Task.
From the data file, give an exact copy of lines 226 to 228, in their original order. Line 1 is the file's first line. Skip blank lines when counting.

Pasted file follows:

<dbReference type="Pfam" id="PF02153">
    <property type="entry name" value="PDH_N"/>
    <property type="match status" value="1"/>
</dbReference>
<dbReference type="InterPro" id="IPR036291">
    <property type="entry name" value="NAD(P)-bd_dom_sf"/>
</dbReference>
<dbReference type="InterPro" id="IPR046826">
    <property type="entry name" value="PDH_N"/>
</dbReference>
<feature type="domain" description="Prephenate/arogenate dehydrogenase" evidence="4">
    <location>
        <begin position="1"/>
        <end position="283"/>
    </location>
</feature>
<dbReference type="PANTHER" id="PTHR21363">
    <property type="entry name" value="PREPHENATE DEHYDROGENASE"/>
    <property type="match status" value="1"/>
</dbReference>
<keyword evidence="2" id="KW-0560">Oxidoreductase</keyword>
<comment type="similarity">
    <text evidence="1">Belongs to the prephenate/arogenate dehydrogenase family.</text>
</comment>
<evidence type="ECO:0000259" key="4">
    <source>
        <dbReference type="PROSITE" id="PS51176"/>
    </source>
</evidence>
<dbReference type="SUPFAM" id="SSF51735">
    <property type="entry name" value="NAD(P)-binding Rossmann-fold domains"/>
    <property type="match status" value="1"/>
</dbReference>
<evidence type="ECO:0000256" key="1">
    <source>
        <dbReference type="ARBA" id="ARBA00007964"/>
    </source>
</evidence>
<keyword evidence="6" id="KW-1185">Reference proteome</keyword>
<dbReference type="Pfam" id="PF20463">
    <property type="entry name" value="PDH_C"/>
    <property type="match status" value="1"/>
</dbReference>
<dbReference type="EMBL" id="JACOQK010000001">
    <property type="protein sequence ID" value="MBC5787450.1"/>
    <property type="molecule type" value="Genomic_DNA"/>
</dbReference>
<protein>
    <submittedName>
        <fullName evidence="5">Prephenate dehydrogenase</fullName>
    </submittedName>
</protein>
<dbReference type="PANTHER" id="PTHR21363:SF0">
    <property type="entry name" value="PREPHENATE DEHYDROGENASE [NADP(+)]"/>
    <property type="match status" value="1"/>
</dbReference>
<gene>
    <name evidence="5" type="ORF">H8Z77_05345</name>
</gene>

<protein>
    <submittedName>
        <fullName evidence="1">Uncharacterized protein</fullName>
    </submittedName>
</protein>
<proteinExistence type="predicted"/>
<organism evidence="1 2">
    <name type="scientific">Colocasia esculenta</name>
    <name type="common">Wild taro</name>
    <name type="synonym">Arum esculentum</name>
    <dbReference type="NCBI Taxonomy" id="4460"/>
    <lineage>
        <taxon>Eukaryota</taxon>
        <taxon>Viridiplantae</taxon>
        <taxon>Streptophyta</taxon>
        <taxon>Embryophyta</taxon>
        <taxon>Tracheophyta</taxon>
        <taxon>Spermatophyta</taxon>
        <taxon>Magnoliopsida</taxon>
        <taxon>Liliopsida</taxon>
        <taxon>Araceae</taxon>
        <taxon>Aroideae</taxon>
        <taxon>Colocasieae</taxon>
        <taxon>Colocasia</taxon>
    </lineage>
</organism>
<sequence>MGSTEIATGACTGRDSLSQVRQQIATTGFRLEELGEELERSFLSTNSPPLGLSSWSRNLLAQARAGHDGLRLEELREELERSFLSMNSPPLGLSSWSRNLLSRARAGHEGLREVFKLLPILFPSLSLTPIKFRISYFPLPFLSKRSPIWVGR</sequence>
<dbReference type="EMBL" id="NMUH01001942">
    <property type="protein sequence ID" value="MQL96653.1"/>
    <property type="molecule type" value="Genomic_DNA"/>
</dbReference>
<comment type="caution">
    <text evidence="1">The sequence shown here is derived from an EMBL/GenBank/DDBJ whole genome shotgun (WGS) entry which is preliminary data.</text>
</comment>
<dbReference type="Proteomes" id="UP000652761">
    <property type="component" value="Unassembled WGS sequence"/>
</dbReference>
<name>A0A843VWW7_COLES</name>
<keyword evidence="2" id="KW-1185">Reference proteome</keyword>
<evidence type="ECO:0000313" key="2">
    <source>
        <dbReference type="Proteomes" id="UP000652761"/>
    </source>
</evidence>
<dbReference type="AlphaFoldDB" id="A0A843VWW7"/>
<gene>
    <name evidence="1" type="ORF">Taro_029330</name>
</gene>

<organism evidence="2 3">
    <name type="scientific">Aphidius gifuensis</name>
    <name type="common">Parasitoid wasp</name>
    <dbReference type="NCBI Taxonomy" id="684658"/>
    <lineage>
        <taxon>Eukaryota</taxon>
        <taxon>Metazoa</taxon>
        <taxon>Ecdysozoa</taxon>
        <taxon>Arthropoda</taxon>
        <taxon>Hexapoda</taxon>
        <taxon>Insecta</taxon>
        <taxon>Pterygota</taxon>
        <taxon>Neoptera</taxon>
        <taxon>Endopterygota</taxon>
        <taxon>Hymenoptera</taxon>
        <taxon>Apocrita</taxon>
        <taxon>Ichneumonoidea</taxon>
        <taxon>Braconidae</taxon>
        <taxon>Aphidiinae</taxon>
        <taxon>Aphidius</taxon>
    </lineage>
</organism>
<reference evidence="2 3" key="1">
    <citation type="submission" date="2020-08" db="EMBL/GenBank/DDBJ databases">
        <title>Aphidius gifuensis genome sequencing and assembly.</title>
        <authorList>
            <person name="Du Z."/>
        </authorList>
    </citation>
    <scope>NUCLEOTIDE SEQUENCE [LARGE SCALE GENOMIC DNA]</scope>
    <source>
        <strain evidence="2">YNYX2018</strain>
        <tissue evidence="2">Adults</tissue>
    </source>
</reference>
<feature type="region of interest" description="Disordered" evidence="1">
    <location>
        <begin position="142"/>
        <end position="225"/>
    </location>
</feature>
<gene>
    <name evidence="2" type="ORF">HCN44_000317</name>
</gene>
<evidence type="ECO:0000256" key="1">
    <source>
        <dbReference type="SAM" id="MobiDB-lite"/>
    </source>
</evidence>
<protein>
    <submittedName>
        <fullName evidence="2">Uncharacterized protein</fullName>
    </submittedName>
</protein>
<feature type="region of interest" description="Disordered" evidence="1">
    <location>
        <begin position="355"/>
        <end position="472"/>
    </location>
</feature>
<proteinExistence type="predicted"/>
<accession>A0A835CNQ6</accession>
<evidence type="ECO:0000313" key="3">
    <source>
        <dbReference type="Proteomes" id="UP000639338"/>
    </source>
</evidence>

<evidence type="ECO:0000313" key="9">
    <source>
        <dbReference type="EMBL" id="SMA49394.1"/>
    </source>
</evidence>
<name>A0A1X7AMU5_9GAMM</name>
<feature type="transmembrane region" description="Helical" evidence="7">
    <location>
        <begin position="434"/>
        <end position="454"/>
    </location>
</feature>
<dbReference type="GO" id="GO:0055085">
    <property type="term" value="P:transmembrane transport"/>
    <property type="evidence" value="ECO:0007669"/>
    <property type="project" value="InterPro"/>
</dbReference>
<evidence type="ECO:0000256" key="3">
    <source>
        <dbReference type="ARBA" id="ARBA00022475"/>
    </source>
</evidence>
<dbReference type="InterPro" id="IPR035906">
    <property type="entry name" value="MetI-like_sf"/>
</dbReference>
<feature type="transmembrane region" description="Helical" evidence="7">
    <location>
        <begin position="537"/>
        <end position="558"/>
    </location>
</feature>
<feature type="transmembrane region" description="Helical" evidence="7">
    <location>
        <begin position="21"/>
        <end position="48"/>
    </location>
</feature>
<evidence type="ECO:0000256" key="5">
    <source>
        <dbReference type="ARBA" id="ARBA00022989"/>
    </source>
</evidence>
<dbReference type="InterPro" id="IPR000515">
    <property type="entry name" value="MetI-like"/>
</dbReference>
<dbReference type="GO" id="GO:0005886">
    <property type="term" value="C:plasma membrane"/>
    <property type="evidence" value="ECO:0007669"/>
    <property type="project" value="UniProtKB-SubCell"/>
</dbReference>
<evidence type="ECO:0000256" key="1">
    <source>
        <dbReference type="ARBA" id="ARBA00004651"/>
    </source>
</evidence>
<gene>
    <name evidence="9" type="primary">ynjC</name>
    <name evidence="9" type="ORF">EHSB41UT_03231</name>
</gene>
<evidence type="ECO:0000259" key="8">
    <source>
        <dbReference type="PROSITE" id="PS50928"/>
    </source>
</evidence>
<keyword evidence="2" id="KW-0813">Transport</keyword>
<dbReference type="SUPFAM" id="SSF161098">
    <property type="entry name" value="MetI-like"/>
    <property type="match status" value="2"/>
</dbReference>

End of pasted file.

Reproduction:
    <source>
        <dbReference type="ARBA" id="ARBA00004651"/>
    </source>